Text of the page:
Anyone know what happened with the infamous Pillbury bake-off lawsuit? (Pillsbury claimed that software engineers had no right to use the term "bake-off" to describe their get-togethers testing new software against test network protocols to see if they work correctly.)

Anyway, Fox News have picked on the wrong people when they picked on the Penguin Group (at least, I trust they have): Penguin is a company with a notorious history of doing the right thing even at risk of ending up in court. (With regard to Lady Chatterley's Lover, to avoid the Crown prosecution of a bookseller, Penguin formally handed over half a dozen copies of LCL after pub date, thus making themselves liable to prosecution. In the UK, sellers, not publishers, are normally prosecuted for distributing "obscene literature".)

#3 ::: Lois Fundis ::: (view all by) ::: August 12, 2003, 01:56 AM:

The Franken book is now in my Amazon shopping cart. Thanks for the reminder!

Meanwhile, I'm not a lawyer, but:

Fox's trademarked phrase is "fair & balanced" with an ampersand instead of the word "and".

Franken's book's subtitle uses "fair and balanced" with the "and" spelled out.

It therefore appears to me, after a fair + balanced look at the two, that these are not the same phrase and Fox's case is without merit.

#4 ::: Jo Walton ::: (view all by) ::: August 12, 2003, 02:41 AM:

It's hard to believe anyone can be that stupid and still be able to find their mouth with a spoon. I mean with this sort of book, any publicity has to be good publicity. People have now heard of this book who wouldn't have normally -- I mean let's be specific here, I mean me.

As they're so clearly trying to tie the book up frivolously, I'd suggest Penguin change the cover to say "Balanced and Fair" instead, and add the screamer mentioned above but saying that Penguin are sorry that those losers Fox destroyed the scansion of the title, but here's the book they tried to stop you reading.

#5 ::: Mr Ripley ::: (view all by) ::: August 12, 2003, 02:53 AM:

Secret love child? George Lucas was the perfectly legitimate child of Ed Hamilton. Why would Leigh Brackett have agreed to write a sequel to a puerile space opera like SW unless she was the filmmaker's mom?

#6 ::: John M. Ford ::: (view all by) ::: August 12, 2003, 03:16 AM:

In one of the packaged adventures TSR did many years ago for the Indiana Jones RP Game, there were some cutout cardboard character figures on the wrapper, which were named on the base: we had Indiana Jones(tm), of course, and three trenchcoated goons labeled Nazi(tm). This is still well recalled by us old and decrepit dungeon-fogies.

I would have liked to see the trademark application. I would have liked to have been a fly on the wall when the clerk read it. I don't recall any infringement suits, but that was a gentler era.

And in a conversation t'other day about Roger Ailes, I referred to his outfit as "Fox Henhouses Ltd." Is it too late for me to file my application, understanding that I may run up against Warner Brothers, with F. Leghorn Esq. as principal complainant?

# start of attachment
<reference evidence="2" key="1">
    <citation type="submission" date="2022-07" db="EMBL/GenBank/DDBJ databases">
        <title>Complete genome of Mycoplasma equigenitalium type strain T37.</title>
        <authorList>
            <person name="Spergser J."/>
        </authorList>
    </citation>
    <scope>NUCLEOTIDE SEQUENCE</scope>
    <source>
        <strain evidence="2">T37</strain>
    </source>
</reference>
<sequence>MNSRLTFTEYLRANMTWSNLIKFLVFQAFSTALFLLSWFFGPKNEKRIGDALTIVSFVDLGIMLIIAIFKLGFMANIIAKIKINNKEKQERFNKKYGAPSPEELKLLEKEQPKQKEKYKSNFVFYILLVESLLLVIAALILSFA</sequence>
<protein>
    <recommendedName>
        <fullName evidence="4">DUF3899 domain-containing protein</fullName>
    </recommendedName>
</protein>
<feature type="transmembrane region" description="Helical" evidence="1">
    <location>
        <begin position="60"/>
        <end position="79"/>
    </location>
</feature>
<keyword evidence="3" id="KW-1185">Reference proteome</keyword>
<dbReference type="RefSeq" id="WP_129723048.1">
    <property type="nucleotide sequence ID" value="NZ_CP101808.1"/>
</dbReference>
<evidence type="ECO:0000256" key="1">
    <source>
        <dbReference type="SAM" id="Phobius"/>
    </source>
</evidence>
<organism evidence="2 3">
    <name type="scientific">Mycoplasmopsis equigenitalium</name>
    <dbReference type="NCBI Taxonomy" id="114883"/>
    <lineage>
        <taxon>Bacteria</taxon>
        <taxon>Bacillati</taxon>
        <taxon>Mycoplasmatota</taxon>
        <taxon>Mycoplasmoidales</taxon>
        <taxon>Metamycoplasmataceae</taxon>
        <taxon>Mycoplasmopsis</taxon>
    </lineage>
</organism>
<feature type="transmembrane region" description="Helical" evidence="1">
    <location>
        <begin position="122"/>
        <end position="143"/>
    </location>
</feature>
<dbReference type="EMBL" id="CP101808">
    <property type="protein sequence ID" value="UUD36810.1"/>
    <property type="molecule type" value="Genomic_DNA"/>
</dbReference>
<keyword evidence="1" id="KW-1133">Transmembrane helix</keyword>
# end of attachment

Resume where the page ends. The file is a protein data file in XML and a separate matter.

#7 ::: Jane Yolen ::: (view all by) ::: August 12, 2003, 03:20 AM:

I am with Jo here. Now that I have heard about the book (thanks Fox News) I want to read it.

This story will run and run. And I love it.

Do you thik I can get Fox News sue me for my next book?

Jane

#8 ::: Ray Radlein ::: (view all by) ::: August 12, 2003, 04:10 AM:

Do you thik I can get Fox News sue me for my next book?

Will it be titled The Right-Winged Queen, perhaps?

Or maybe Coulter and the Curse of Amazon.com?

#9 ::: Yonmei ::: (view all by) ::: August 12, 2003, 04:53 AM:

Nazi(tm). This is still well recalled by us old and decrepit dungeon-fogies. I would have liked to see the trademark application. I would have liked to have been a fly on the wall when the clerk read it.

It is perfectly legitimate to declare any word or symbol to be your trademark, and it then becomes your trademark by use. You do not need to make an application to legally trademark it, though these days you are best advised to do so, and certainly, anyone who wanted to trademark one word such as "Nazi" would pretty much have to do so.

However: according to the USPTO website, it never happened. There are twelve trademark applications on record that use the word Nazi, 3 alive (VICTIM OF NAZI PERSECUTION RESTITUTION TRUST, NAZI VICTIM COMPENSATION TRUSTS, VICTIMS OF NAZI PERSECUTION COMPENSATION TRUSTS) and 9 dead. ("Dead" means that the person who applied for the trademark gave up before the process was complete, and the application therefore lapsed. Six of the dead applications concern Nazi victim trusts: 2 are for a comic called Nazi Hunters: 1 is for something called FELLONZ, but the application doesn't go into much further detail. There is no record that anyone ever applied to trademark the single word "Nazi".

#10 ::: David Goldfarb ::: (view all by) ::: August 12, 2003, 04:59 AM:

Count me in as another who had not heard of the book until now, but may well purchase it.

#11 ::: John M. Ford ::: (view all by) ::: August 12, 2003, 05:12 AM: